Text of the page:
Most of the big-time writers I’ve met have been extremely nice people. Writers like Janet Evanovich, Alex Berenson, Ann Rule, Barbara Parker, P.J. Parrish, Leslie Kagen, Chris Bohjalian, they’re all lovely people. No big egos, no self-aggrandizing, no preening or posturing. The only time I’ve seen that has been in new writers who are overly full of themselves just because they got published. That egotism won’t last. I can be positive of that because between the first book published and the big time are a lot of book signings.
Book signings are God’s way of reminding writers that they are, in the universal scheme of things, a good bit less important than fireplace tools in the middle of summer.
Here’s how a book signing goes: You are positioned at a table near the front door of a friendly book store. Your books are nicely arranged in front of you, with a poster announcing that you, the author, are there to sign copies of your latest book. Sometimes a poster is in the front window, with a cluster of books around it. It’s all very important looking, and your heart beats a bit faster when you see it. You sit at the table, nice people from the store bring you water or coffee or tea. You lay your materials out, your bookmarks, your flyers giving details of your books, any little gizmos you’re using to promote your book, like my little bags of catnip. And you wait.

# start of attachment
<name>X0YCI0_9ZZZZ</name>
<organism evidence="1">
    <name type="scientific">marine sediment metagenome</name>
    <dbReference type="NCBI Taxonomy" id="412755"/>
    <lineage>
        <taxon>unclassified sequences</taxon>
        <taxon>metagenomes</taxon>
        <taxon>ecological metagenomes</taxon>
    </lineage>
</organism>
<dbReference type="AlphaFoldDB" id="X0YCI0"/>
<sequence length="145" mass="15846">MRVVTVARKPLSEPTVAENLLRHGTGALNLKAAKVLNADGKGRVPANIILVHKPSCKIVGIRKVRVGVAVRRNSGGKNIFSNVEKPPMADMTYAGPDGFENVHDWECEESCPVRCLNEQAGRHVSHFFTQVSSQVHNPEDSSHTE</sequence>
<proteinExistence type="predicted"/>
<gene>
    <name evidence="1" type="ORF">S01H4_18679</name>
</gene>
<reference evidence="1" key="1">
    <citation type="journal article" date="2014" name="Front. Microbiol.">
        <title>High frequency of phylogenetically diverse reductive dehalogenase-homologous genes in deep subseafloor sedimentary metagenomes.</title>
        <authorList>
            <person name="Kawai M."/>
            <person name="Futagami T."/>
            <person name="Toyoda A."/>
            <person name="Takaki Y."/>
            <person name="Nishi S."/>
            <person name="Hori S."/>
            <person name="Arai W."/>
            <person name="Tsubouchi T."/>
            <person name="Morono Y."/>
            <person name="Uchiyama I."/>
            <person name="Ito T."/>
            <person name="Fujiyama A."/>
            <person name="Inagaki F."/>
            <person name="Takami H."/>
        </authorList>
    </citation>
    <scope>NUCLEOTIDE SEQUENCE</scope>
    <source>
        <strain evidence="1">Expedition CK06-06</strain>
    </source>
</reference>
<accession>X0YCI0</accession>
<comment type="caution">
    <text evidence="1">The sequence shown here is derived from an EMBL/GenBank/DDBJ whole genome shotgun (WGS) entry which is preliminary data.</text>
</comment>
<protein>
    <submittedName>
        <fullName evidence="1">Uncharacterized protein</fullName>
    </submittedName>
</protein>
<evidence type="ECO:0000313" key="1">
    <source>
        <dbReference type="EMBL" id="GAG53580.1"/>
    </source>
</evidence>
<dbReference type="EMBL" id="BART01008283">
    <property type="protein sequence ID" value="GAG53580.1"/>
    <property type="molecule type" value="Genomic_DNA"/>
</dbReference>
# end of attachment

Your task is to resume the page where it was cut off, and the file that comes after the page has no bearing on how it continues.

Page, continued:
Streams of people pass by. Some of them smile at you, most avoid eye contact altogether.
Sometimes one will stop, leaf through a book, smile at you, and put the book down. Sometimes one will stop and chat with you, then wander off without asking for a book. Sometimes people stop and ask you for directions to the bathroom or for information about some other author, because they think you’re a store employee. Your smile begins to be strained. You become aware of how hard the chair is. You feel extremely foolish. You vow never to agree to another book signing as long as you live.
If you are extremely lucky, a kind person will come to tell you they actually came to the store specifically because they had read in the paper that you would be there and they wanted to meet you. Chances are, they will tell you they got your book from the library, so they aren’t there to get a signed copy, they just want to meet you. You are grateful.
When the time alloted for signing has mercifully passed, you are so demoralized that you’re grateful if you have signed any books at all. The booksellers always apologize. They tell you it has been an unusually slow day, but that your books are selling quite well. You are grateful.
You gather up your pens and your pamphlets and your bookmarks and go home. And you are humbled in a way that nobody except another writer can ever understand. You hope that the next time will be more exciting, but you know it probably won’t be.